Curation is a life skill and an important part of being digitally literate. Educators need to know how to curate information so they can teach students how they can curate content for research, their interests and passion. As part of this process educators need to encourage students to curate information using techniques that address their own personal learning needs.
Her post is a remarkable synthesis of resources. I wondered how much time she had dedicated to researching and writing such a detailed post. It is a very generous, altruistic contribution to communities of practice in education and in other domains.
I was thinking about Sue and Steven when I followed a link to a Huffington Post article about Marc Bresciano. I thought the image from George Sapigidis at the header of this post symbolises their altruism.
I noted Stephen’s response to Sue’s post. He writes:
I reject the term ‘curation’ to describe what I do and what others should do. The term ‘curation’ reflects past practice, as though to legitimize thoroughly contemporary practices by association with the word. Curation suggests that the primary task is selection and filtration, but to me, that’s only a small part of what I do; I’m describing my practice when I recount the works I’ve read. As well, the term ‘curation’ suggests passivity, observation, preservation, and even objectivity. My work is none of these things. I consider myself to be engaging with the authors and works I summarize. This is not the same as curation. It’s something new, something internet.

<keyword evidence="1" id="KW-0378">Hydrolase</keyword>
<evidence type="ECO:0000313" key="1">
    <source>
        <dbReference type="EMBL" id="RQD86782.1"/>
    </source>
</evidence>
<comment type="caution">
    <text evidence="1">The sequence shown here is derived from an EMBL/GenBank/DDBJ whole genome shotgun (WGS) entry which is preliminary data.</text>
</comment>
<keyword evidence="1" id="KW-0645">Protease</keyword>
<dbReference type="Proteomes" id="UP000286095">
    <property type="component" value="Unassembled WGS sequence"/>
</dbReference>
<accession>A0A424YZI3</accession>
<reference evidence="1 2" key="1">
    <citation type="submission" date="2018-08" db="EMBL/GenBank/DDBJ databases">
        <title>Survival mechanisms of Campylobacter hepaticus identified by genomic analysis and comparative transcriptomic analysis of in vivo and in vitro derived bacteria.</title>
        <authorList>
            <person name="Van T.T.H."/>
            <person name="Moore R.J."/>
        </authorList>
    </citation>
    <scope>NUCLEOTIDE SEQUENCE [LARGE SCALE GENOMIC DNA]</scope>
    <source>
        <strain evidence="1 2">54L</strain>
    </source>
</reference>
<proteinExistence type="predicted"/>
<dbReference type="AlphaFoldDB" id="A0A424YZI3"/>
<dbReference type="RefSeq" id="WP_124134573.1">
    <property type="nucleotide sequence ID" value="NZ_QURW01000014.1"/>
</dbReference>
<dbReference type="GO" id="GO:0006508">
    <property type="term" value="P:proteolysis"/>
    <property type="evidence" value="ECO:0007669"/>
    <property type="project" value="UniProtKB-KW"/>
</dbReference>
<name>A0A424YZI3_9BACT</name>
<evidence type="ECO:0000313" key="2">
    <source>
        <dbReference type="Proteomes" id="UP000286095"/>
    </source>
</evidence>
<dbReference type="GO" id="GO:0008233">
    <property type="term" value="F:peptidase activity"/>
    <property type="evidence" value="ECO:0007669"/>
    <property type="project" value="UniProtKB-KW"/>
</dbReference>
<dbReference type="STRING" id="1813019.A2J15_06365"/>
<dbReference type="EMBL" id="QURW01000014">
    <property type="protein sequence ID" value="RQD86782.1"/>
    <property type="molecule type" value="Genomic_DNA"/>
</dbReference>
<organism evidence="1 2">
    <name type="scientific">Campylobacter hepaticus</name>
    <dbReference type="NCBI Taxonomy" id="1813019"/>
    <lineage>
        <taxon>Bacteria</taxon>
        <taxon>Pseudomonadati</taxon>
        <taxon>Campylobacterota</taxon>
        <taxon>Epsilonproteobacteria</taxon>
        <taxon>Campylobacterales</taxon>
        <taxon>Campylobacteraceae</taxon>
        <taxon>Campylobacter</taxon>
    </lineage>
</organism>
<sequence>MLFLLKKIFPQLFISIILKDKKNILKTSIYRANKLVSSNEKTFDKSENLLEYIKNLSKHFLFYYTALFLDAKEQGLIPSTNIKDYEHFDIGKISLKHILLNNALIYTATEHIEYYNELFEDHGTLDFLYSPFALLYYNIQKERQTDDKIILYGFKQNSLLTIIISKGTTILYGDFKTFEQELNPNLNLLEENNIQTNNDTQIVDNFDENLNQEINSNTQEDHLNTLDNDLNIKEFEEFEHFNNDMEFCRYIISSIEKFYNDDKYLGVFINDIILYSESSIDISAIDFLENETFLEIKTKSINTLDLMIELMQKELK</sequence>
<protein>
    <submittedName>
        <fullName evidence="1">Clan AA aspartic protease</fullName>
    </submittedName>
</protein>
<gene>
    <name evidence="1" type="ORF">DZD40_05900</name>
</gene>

This left me with a quandary. My concept of curation is defined by engagement and active choice. My practice is fallible, partial, serendipitous and self-consciously subjective.
I do curate resources that resonate with me. Stephen’s work has been a compass for me for over a decade, Sue for slightly less (since 2008). In my “something internet” way this resonance guides my practice. My sense of curation is reflective and dynamic.
It is a Marc Bresciano kind of thing for me.
World Cup player stops … (article by Ryan Grenoble, image by George Sapigidis)